In previous writings, we have explored the various M&A strategies employed within the MSP market throughout the years. It is no secret that roll-up strategies have been historically popular within the MSP professional community. Still, it occurred to me that we have never addressed why such a strategy would be so popular and yet have such poor results.
Today, we will address that question.
MSP Roll Up Objectives
In determining why a business or investor would even consider a roll-up strategy, we need look no further than the stated goals of those pursuing roll-ups. Simply put, the roll-up is designed to acquire a group of MSP businesses and remove inefficiencies. The result will be accretive results more considerable than the sum of the individual MSPs before the roll-up. You can see why such a strategy would be attractive to an investor. Assuming you have the capital, acquiring a group of MSPs would result in a much larger MSP organization with more clients, more recurring revenue, and greater efficiencies.
We will explore the challenges associated with this strategy in a moment, but for now, you can see why pursuing a roll-up would be one of the best ways to achieve significant growth in the managed services sector. However, we cannot only look at the stated intentions or objectives of pursuing a roll-up strategy; we must also look at the actual results of attempted roll-ups and determine whether the goals were met.
I don’t want to spend too much time regurgitating how roll-ups have failed in the past; we have already spent considerable time discussing that topic within this community. I will, though, list a few of the more commonly known facts so first-time readers can become acquainted with them.
- Roll-up strategies often ignore the challenges of integrating so many MSP businesses
- Roll-ups view MSP business relationships as commodities when they are more appropriately viewed as professional services relationships
- We have no examples of successfully executed MSP roll-ups
MSP Roll-Up Assumptions
In arriving at why investors would even consider an MSP roll-up strategy in the face of irrefutable (at least so far) data showing such acquisition strategies have never worked, we must ask why. Why would investors pursue such a significant business risk with such scant evidence of it working?
The answer I have arrived at is there must be a fundamental misunderstanding (the MSP roll-up myth referred to in the title) as to the actual MSP market; at least a misinterpretation sufficient to allow so much capital and resources to be allocated to M&A transactions of this sort. What is the misunderstanding?
Investors sold on the idea of an MSP roll-up must believe that there is a surplus of MSP organizations and a scarcity of demand from customers. Only this belief would justify the significant investment into a roll-up campaign. This belief is wrong. There is no easy way to say it; it’s just incorrect.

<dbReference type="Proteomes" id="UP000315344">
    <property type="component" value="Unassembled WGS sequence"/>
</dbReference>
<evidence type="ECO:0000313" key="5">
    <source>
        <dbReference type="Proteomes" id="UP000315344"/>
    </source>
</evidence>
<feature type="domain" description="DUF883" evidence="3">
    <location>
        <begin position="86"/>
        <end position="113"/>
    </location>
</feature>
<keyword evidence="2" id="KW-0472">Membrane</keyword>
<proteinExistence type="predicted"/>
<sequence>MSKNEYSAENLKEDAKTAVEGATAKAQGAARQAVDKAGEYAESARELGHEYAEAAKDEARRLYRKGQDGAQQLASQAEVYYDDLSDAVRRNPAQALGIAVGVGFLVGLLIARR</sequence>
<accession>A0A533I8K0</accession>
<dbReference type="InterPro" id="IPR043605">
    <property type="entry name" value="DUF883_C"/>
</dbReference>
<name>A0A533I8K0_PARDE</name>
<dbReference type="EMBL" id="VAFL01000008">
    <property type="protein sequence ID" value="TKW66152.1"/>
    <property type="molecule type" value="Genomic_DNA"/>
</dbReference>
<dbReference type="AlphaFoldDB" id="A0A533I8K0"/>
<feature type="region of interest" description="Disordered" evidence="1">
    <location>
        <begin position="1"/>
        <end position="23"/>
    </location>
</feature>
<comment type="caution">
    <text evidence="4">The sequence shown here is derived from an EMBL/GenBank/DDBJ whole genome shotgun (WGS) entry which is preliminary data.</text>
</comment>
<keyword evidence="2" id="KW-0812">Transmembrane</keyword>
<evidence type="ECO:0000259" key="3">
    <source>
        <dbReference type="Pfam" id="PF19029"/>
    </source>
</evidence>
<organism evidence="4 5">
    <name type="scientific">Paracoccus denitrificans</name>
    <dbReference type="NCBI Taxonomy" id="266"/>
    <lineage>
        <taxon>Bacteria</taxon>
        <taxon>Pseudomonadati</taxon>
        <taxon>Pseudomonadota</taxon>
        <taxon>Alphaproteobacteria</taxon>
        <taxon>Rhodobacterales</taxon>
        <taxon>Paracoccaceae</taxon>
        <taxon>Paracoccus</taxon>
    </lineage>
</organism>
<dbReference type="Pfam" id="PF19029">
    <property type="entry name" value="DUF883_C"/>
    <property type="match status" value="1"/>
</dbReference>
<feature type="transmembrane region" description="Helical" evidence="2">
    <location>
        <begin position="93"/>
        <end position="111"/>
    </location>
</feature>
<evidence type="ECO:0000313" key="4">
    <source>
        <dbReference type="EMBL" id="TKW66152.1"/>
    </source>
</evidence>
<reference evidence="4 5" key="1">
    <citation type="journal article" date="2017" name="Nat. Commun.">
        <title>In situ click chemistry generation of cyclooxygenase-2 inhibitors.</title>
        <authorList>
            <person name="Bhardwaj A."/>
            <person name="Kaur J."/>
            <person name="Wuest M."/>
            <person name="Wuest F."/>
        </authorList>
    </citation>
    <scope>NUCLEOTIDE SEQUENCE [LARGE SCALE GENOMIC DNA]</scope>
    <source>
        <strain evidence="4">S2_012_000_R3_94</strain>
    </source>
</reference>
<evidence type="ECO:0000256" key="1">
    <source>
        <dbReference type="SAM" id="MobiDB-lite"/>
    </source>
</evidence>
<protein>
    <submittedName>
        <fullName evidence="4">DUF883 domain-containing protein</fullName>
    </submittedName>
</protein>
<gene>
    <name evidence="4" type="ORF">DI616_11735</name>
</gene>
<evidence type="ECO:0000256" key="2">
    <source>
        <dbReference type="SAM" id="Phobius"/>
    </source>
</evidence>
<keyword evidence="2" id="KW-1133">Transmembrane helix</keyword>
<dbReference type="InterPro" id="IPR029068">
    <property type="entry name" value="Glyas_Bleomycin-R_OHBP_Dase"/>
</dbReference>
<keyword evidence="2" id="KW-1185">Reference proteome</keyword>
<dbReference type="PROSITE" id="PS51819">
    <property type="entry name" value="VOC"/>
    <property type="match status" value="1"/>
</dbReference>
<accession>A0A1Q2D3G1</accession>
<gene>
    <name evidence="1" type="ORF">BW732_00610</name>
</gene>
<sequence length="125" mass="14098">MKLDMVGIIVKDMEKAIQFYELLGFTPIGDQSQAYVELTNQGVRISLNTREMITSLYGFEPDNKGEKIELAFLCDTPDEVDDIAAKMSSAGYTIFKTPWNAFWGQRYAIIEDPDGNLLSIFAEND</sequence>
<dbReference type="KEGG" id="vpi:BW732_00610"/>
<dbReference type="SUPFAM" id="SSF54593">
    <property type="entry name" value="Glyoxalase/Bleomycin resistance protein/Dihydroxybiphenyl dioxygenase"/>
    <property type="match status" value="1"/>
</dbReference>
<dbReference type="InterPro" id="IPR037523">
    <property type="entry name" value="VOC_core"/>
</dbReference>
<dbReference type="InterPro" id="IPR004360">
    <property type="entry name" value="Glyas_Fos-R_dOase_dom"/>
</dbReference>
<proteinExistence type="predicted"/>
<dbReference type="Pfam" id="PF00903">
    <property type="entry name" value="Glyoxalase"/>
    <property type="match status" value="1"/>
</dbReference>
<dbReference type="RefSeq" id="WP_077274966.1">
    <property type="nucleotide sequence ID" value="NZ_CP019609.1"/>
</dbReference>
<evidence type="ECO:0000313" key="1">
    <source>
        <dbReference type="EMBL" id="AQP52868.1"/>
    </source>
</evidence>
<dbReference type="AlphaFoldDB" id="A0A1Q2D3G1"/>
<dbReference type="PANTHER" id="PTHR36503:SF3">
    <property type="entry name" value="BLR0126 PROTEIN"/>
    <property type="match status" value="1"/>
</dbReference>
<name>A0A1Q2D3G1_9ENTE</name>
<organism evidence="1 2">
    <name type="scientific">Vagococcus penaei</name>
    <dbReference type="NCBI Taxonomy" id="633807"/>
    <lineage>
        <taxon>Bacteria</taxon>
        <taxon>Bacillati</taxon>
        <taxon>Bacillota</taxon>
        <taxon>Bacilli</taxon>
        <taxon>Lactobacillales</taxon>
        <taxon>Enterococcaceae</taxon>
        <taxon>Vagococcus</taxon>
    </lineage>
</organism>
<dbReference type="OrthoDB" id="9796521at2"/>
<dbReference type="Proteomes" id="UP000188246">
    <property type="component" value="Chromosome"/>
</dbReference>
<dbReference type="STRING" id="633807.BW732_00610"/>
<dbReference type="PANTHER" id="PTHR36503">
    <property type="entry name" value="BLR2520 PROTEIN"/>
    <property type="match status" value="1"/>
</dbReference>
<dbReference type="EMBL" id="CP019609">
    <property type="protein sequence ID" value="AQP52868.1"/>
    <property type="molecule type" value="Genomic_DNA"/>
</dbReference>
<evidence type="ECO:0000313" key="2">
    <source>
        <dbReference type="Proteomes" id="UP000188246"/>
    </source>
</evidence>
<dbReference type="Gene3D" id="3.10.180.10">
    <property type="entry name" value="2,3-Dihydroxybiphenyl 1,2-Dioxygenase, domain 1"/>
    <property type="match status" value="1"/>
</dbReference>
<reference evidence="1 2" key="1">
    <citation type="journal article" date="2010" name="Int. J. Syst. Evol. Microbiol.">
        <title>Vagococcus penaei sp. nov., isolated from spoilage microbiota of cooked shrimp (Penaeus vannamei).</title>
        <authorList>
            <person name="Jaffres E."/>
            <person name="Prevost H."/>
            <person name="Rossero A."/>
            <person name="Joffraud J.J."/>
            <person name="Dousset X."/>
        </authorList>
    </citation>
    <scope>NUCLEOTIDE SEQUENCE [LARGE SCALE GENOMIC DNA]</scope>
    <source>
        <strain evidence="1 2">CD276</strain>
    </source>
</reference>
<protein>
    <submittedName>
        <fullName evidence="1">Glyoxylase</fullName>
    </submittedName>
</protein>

Over the last 30 years, there have been periods where people have said the managed services profession has hit a peak or has become too fragmented. My view of the last 30 years in managed services is that we have seen a steady expansion of the profession, with a few minor periods of stagnation (primarily due to external economic factors), but always expansion, never contraction. Even during the challenging periods of the global economic recession and the post 9/11 years, MSPs did quite well overall.
The belief that there are too few managed services customers and too many managed service providers is not just wrong; the exact opposite is true. If you agree with this statement, it would certainly explain (as I believe it does) why so many attempts at MSP roll-ups have not turned out as planned. (NOTE: Please know that I am not opposed to M&A activity in the MSP profession; quite the contrary).
The perception that there are too many MSPs is easy to understand, although it is wrong, in my opinion. The perception has come about because we a) have no defined marker of who is an MSP and who is not, and b) many companies have been given the label “MSP” when quite a few of these are at best early on in their managed services maturity journey.
MSPs, like many other professions, have a maturity path that never stops. MSPs should constantly be advancing their practice. However, many companies who adopted managed services practices that have a) never expanded that practice or b) never allowed it to mature past its infancy. It is safe to say there are far fewer “mature” MSPs compared to early-stage MSPs. And, complicating things even further, the number of early-stage MSPs continues to grow!
What are some examples of these types of companies? Value Added Resellers, IT consultancies, telecommunications firms, hosting providers, and cybersecurity consultancies are just a few. Companies like those previously mentioned, who have dabbled in managed services but never fully committed to it, often still trade on the name managed services for marketing and sales purposes. This means that although there may be many firms calling themselves “MSPs,” there may not be as many fully matured MSPs as one might think. If you are starting to get confused by all this, imagine how the investors feel.
The numerous examples given on this site about the significant growth we have seen in the managed services profession (and continue to see) should all lead to one unmistakable conclusion. There is a strong demand for managed services, and that demand is still outpacing the number of qualified (i.e., mature) MSPs available to do the work. If you agree with this statement, then an MSP roll-up strategy is probably not a wise policy for MSP growth or investment.